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MILAN (Reuters) -Italy's Mediobanca beat quarterly revenue and profit expectations, pointing to a bigger than expected increase in fee income as a diversified business model helped it ride out economic and market turmoil.
Chief Executive Alberto Nagel told a press briefing on Friday that the bank continues to look for acquisition opportunities, favouring bolt-on deals with "limited execution risk", such as those in the "buy now, pay later" sector.
Opportunities could also arise in wealth management given the current challenging macroeconomic backdrop as businesses which would not be sold in what he termed a "standard scenario" may now be put on the block.
Nagel has previously considered buying Generali's private banking unit Banca Generali and merging with Banca Mediolanum, although no deals materialised.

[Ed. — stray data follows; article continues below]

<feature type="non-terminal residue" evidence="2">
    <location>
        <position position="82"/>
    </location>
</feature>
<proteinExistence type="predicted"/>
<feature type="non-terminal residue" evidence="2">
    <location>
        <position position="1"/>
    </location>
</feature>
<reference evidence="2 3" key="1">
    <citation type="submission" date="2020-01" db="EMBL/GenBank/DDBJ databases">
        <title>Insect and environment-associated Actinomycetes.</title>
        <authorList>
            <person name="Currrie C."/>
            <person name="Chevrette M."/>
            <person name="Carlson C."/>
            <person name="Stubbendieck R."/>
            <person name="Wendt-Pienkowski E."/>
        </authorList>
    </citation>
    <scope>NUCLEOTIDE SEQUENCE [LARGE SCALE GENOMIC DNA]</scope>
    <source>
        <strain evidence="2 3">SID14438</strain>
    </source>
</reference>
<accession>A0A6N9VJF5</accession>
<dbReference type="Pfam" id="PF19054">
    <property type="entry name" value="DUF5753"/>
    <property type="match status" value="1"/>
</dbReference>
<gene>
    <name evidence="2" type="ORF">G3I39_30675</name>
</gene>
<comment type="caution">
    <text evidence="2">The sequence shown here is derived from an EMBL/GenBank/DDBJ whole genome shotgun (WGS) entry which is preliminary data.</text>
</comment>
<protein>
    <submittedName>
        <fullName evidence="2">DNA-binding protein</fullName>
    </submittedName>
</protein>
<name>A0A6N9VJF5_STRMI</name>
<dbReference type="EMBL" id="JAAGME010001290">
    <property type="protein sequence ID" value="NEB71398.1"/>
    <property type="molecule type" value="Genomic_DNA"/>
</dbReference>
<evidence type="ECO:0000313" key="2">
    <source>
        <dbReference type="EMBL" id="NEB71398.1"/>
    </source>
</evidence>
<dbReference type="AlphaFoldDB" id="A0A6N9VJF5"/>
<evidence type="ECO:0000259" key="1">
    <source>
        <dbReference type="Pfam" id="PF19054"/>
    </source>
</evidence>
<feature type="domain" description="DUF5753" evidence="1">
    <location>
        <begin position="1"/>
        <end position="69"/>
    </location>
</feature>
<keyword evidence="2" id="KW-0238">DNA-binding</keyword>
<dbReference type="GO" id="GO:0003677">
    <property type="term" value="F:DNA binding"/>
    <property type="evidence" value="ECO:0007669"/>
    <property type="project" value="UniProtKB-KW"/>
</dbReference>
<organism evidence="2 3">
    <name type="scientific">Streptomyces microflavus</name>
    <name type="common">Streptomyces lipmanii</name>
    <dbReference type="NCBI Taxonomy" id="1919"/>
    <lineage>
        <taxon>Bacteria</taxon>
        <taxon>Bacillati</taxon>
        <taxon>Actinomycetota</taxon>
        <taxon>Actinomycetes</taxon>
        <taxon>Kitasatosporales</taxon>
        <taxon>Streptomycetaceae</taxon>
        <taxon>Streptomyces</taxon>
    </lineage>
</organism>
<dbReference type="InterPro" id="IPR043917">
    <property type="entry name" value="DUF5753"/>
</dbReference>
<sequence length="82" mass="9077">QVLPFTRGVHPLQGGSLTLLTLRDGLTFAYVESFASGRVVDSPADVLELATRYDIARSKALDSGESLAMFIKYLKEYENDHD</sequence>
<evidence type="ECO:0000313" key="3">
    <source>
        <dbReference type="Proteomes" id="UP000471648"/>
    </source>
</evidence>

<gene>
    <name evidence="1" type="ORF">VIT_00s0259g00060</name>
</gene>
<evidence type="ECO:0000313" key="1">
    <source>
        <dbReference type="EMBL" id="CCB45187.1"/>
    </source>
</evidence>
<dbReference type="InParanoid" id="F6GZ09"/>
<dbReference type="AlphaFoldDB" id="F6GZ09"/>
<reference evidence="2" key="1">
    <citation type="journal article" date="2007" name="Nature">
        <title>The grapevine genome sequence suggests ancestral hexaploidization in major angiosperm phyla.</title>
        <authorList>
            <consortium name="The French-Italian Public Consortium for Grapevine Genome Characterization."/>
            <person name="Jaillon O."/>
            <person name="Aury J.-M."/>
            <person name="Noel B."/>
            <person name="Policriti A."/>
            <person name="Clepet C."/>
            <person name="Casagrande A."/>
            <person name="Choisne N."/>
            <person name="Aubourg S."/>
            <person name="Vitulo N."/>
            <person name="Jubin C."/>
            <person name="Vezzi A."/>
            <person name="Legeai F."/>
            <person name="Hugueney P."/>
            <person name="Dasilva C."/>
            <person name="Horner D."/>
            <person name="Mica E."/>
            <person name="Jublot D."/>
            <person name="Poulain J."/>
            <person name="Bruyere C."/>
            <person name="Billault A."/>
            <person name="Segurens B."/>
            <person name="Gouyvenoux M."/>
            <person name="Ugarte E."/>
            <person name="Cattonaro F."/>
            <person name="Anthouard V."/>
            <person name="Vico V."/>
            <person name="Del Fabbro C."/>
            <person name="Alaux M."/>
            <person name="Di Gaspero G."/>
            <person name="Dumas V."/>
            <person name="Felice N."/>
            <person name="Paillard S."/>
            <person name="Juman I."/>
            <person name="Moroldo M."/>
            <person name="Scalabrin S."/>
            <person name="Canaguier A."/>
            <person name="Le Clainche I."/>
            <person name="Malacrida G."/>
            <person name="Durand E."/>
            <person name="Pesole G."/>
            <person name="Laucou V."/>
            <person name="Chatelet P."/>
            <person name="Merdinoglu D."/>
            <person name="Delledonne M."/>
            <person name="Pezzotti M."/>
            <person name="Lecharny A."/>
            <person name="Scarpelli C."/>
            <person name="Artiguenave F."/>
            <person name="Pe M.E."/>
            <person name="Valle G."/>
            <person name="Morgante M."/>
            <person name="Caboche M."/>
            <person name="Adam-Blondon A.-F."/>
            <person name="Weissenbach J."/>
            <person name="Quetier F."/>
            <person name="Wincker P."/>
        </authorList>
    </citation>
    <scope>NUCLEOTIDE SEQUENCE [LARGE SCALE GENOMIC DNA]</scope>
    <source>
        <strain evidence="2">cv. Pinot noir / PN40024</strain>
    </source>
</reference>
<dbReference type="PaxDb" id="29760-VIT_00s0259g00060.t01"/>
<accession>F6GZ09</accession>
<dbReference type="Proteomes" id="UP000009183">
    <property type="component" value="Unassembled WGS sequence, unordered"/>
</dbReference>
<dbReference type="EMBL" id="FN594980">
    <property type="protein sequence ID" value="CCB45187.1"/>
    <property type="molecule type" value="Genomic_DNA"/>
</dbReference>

Mediobanca, which alongside wealth management offers consumer finance and corporate and investment banking services, posted a net profit of 191 million euros ($194.92 million) in the fourth quarter of its fiscal year to June 30, above an analyst consensus provided by the bank of 175 million euros.
Revenue of 704 million euros also beat expectations with a rise in fee income to 205 million euros topping a consensus forecast of 190 million euros.
"Contrary to expectations, fee income, which is all recurring, increased 2% Q/Q and beat consensus", Autonomous analysts said.
Mediobanca's board proposed a dividend of 0.75 euros per share, equal to a cash payout of 70%, which Nagel said would be maintained next year as he confirmed all the targets of the bank's strategic plan.
The bank said its "highly resilient" business model, including consumer finance and insurance segments which are less influenced by GDP trends, can mitigate the impact on revenue from any further macroeconomic deterioration.
"It is important that there is no dislocation that lasts for many quarters, but Mediobanca does not rely on positive scenarios to perform well", Nagel said.
The bank's core capital ratio of 14.5% remained one of the highest in Italy.
($1 = 0.9799 euros)
(Reporting by Gianluca Semeraro; Editing by Kirsten Donovan)